Intracranial meningiomas: Factors that influence the development of cerebral edema after stereotactic radiosurgery and radiation therapy

John A. Kalapurakal, Craig L. Silverman*, Naveed Akhtar, Douglas W. Laske, Leonard E. Braitman, Orrest B. Boyko, Patrick R M Thomas

*Corresponding author for this work

Research output: Contribution to journalArticlepeer-review

47 Scopus citations

Abstract

PURPOSE: To evaluate causative factors of cerebral edema after stereotactic radiosurgery or stereotactic radiation therapy in intracranial meningiomas. MATERIALS AND METHODS: Of 43 adult patients with intracranial meningiomas, three received 13.5-18-Gy single-fraction stereotactic radiosurgery; one received 19.8 Gy in three fractions, one received 42 Gy in six fractions, and 31 received 32-36 Gy in six to eight fractions of stereotactic radiation therapy; and seven received 45-54-Gy external-beam radiation with 20-28 Gy in five to seven fractions as concomitant stereotactic boosts. Brain edema was estimated by calculating the edema index. RESULTS: After irradiation, all 11 patients with parasagittal and four patients with nonparasagittal tumors developed worsening cerebral edema that necessitated the administration of steroids (P < .001). The statistically significant factors for the development of edema were parasagittal location, presence of pretreatment edema, sagittal sinus occlusion, and the use of more than 6 Gy per fraction. Five patients with parasagittal tumors developed life-threatening panhemispheric edema, which was fatal in one. The causative factors of panhemispheric edema were a large tumor, single-fraction stereotactic radiosurgery, or use of more than 6 Gy per fraction. CONCLUSION: A smaller dose per fraction and aggressive use of steroids may help prevent life-threatening complications due to worsening edema.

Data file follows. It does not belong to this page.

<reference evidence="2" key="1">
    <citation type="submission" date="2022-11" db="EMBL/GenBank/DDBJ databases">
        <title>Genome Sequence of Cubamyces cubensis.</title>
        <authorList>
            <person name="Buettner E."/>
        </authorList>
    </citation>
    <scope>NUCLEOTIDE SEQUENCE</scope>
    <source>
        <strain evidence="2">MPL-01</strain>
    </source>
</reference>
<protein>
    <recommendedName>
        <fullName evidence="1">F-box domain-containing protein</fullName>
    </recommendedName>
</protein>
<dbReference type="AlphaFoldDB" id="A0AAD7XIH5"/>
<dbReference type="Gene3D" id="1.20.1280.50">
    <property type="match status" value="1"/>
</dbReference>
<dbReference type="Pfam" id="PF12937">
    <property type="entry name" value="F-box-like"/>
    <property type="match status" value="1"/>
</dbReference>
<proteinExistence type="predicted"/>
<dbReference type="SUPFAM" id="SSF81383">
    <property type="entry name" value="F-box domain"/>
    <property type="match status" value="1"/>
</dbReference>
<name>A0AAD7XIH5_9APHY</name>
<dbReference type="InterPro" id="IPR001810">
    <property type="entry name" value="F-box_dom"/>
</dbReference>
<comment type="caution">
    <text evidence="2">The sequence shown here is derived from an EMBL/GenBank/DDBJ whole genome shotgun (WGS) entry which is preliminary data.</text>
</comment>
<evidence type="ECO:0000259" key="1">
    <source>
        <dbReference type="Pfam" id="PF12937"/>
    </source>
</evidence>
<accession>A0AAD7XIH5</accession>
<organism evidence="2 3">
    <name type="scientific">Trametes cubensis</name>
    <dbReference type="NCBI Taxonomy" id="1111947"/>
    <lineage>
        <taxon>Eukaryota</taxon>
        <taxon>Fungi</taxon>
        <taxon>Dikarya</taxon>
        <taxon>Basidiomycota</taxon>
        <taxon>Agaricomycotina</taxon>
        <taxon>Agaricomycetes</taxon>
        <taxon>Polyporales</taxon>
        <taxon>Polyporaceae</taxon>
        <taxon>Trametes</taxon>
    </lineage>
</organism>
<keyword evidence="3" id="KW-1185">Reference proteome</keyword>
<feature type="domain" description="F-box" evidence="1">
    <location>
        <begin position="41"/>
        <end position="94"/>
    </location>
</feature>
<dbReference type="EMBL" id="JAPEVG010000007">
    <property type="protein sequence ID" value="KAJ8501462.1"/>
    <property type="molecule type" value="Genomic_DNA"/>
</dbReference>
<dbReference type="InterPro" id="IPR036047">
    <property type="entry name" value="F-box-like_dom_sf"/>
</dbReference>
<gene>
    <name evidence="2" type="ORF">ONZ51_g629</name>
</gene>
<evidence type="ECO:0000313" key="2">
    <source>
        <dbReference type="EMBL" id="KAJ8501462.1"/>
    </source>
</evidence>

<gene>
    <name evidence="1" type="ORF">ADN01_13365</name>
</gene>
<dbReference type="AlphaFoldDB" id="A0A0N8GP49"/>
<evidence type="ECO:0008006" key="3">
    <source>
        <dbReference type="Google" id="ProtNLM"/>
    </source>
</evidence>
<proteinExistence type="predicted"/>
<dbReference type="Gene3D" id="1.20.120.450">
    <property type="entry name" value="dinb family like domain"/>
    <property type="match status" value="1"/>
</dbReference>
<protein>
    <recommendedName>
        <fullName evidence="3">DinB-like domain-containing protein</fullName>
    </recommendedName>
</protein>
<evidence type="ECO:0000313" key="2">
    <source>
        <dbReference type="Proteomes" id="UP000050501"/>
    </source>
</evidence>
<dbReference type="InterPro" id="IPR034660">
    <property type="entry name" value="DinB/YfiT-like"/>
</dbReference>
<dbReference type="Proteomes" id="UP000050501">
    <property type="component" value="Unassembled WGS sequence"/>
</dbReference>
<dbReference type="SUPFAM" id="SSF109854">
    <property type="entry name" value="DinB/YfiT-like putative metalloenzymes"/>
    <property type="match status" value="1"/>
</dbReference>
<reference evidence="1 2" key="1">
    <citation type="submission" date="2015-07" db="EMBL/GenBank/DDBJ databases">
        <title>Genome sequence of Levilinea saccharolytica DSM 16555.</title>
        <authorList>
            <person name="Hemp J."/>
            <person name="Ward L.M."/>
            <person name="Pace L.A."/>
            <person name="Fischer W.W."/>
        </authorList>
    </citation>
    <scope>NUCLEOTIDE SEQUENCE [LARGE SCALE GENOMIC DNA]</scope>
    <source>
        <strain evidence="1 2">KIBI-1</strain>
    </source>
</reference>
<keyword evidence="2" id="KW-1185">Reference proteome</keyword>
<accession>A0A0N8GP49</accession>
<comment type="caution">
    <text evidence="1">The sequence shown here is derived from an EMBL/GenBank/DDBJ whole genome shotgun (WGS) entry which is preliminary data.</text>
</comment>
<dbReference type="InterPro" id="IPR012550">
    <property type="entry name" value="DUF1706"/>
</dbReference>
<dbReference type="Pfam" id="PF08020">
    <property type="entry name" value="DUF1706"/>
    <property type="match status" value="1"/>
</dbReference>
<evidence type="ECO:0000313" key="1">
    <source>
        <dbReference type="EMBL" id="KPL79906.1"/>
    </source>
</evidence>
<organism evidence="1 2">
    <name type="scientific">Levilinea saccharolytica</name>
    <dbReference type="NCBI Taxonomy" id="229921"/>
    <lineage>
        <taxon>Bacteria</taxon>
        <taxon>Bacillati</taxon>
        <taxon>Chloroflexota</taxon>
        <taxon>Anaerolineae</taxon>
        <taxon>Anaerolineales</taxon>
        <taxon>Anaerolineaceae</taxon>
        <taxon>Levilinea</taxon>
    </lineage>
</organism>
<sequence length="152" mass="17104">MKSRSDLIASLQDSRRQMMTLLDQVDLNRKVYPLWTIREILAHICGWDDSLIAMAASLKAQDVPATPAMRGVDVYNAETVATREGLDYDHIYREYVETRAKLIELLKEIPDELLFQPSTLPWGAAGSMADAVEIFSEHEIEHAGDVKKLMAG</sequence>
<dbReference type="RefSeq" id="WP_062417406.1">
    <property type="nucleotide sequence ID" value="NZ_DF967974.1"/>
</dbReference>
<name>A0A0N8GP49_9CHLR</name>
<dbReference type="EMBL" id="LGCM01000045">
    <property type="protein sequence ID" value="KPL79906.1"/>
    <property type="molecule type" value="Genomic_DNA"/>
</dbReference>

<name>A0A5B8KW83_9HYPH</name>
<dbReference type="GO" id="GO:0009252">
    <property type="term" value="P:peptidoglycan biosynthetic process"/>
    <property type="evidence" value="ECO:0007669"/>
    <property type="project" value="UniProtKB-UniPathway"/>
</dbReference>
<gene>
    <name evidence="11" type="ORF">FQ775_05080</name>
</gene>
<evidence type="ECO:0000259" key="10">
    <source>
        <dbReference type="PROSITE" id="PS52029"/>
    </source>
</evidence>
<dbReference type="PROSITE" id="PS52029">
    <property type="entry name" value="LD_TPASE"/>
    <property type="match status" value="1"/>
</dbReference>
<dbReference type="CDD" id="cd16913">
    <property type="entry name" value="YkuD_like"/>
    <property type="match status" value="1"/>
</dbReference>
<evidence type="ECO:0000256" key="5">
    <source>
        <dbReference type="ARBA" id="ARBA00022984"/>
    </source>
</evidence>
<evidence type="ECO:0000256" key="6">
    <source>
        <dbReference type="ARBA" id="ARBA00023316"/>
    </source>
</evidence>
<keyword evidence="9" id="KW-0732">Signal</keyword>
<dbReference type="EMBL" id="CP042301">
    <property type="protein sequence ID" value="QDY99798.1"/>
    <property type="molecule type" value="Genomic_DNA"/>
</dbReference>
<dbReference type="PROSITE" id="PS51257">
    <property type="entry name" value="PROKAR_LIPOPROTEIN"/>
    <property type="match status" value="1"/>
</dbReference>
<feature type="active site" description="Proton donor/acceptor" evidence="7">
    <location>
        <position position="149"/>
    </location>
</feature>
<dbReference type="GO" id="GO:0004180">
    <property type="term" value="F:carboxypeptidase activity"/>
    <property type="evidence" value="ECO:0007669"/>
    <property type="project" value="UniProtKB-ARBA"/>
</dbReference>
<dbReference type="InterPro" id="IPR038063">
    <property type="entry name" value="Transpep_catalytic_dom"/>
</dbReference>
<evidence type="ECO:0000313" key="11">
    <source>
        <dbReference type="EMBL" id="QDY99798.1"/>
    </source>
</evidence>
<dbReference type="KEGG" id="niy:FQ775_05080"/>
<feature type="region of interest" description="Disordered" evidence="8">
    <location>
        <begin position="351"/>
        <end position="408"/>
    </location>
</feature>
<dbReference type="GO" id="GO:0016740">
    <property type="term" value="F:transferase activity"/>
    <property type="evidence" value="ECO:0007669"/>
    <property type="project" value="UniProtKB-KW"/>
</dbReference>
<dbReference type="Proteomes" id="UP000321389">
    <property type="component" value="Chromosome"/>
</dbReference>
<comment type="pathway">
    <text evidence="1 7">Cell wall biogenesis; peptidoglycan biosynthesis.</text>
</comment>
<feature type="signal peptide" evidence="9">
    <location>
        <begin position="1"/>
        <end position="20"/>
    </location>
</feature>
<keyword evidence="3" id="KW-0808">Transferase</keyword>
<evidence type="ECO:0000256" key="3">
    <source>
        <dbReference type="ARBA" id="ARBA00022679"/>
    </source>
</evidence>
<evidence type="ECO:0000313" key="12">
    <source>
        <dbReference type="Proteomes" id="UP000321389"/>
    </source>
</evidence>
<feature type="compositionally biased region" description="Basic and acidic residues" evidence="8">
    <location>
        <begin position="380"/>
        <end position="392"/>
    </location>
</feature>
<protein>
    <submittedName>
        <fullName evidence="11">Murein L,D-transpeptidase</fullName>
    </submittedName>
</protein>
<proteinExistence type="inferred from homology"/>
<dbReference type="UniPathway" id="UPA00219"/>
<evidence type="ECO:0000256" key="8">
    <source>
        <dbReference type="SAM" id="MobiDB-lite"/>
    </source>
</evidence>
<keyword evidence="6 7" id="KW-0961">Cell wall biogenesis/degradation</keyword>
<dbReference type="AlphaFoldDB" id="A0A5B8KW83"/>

Original languageEnglish (US)
Pages (from-to)461-465
Number of pages5
JournalRadiology
Volume204
Issue number2
DOIs
StatePublished - Jan 1 1997

Keywords

  • Brain, edema
  • Brain, effects of irradiation on
  • Dosimetry
  • Meninges, neoplasms
  • Radiations, injurious effects, complications of therapeutic radiology

ASJC Scopus subject areas

  • Radiology Nuclear Medicine and imaging

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